- Zaheer kicked things off with his quick demo of the desktop recording application Istanbul designed for the Gnome desktop (simple and clean, minimal config). He demo’d it by recording some of the latest features included into the Elisa project – a media center-type project based on Fluendo – effectively making this two demos in one. Elisa is a project I’ve heard quite a lot about and so it was really nice to see it in action ‘first-hand’ so to speak, and Istanbul / Desktop recorders in general were something I was curious to see how clean they were under Linux. Besides the apparently known bugs that Elisa displayed (the last viewed picture / video shot hangs around when you go back to the main menu) it looks genuinely very interesting and seems to be getting smoother and smoother. As far as the Istanbul demo goes, again this looks pretty stable and appeared to work fine with a few cool options (window recording, selection recording and the like) although with it only recording into OGG Theora, I presume this means you then need run it through a converter to get your screencasts into a ‘format for the masses’. Still, OGG would do for me.
- Neuro moved onstage next to talk to us and demo a bit of Second Life to us. This was quite interesting as, like most people, I’ve heard a lot about Second Life, but (perhaps unlike most) it really don’t hold any particular interest to me. One really key piece of info Neuro mentioned though, that I’d never really thought of before, was his emphasis on the fact the Second Life is not a game – it is exactly what it’s title suggests and is a second life – real life companies are in there and people are making and investing real money in game. So whilst it comes across as being similar to another MMOG, it is in fact, not a game. A difficult concept for me to get my head around, to be honest, but also seems to make sense. He then went on to try and demo it, which had to wait until the end of the other talks, as the ethernet didn’t want to assign him an IP address too quickly! The demo when it came appeared a bit dark due to the extra lights shining near the projection screen, but looked alright. Again, it’s hard for me to actually be impressed by it because it’s just not my cup of tea. Although his comments on the amount of data they deal with at Linden Labs was kind of scary…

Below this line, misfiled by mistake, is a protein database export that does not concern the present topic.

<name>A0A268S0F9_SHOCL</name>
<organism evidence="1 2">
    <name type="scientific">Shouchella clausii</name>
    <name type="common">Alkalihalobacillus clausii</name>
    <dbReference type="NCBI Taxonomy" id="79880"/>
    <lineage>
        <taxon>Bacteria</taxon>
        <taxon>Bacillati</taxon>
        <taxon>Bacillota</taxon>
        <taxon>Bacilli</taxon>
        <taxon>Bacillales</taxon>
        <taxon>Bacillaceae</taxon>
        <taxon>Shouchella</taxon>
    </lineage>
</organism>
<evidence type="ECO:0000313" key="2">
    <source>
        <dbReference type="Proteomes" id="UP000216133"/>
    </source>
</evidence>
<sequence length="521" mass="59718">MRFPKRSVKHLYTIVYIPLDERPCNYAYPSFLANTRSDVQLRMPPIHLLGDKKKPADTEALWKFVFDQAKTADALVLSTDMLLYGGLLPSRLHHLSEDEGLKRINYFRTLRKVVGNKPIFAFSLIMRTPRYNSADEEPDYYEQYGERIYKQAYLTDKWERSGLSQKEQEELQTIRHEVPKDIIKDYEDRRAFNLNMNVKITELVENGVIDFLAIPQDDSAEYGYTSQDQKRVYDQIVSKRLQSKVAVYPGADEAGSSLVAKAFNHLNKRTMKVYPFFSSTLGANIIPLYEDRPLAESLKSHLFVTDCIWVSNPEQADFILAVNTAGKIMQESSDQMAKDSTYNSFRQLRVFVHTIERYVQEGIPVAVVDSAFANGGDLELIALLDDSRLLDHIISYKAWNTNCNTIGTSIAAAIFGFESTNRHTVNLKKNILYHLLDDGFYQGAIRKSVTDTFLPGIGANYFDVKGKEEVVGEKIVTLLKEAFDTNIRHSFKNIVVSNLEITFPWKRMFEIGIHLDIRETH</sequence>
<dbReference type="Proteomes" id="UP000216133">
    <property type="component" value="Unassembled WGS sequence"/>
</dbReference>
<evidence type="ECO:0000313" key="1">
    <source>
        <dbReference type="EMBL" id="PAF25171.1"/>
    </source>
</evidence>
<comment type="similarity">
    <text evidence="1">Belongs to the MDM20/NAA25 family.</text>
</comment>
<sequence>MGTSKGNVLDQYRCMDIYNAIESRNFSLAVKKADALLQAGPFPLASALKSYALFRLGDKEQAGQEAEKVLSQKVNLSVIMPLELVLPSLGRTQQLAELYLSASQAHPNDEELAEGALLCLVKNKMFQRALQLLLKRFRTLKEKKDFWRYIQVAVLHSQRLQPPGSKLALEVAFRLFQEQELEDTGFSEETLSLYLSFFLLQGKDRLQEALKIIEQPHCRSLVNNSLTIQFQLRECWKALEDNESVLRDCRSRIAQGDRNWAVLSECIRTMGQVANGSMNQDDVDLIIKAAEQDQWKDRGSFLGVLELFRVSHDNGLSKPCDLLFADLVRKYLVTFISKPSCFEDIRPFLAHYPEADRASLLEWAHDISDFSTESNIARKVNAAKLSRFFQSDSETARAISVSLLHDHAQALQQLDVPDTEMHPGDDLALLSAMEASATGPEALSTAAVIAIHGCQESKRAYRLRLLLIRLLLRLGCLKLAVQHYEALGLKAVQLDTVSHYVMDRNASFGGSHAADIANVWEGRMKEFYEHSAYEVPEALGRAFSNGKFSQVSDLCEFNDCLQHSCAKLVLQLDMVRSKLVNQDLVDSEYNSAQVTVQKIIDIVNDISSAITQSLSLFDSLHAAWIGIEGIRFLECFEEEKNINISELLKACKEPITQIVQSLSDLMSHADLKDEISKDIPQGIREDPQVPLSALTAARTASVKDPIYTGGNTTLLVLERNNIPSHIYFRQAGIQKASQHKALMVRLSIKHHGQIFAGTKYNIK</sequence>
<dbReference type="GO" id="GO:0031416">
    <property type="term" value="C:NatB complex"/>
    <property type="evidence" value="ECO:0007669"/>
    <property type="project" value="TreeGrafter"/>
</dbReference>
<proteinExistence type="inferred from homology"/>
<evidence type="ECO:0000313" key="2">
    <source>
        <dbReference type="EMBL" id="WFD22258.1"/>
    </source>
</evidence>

- Next up was Juski to talk to us a little bit about MythTV and some of the latest improvements going on in it. This was of particular interest to me as MythTV is something I’ve looked at quite a lot over the past year or so, although I still haven’t really given myself the time to try and set it up (having heard a lot of things about the joys of setting it up…). To be fair, Juski didn’t disappoint. Whilst a lot of the features were things I knew and had heard about already, there were a couple of really cool things he mentioned and demo’d, namely the TimeStretch feature, which allows you to speed up the video and audio playback of your recordings to up to twice their original speed (depending on your computer specs, presumably) whilst keeping them legible and avoiding the usual ‘squeaky-voice-syndrome’ assoicated with speeding up the audio. This effectively means you can take a half hour recording, watch it in 15 minutes, and still understand almost everything (although I presume thinks that are originally spoken quickly would be lost) and with it all at the pitch it was intended to be at – pretty cool. He demo’d it to us at 1.2 times the original speed, and it worked smoothly, although I don’t know the specs of the desktop tower he was demo’ing on (it didn’t look new…). Another cool feature mentioned was the recent addition of the ZoneMinder CCTV plugin, allowing all you Big Brother enthusiasts to keep track of your own ZoneMinder CCTV cameras through the MythTV frontend. I don’t know how exactly the additional functionalities work out (recording and timing for example) or if those options are even available for it yet, although I would imagine it would work like the normal TV recording, in which case MythTV shouldn’t have a problem with it. As usual, MythTV simply looked good, although my guess is that Juski maybe knew how to configure his box pretty well… 🙂 Still, a very interesting talk and some cool features.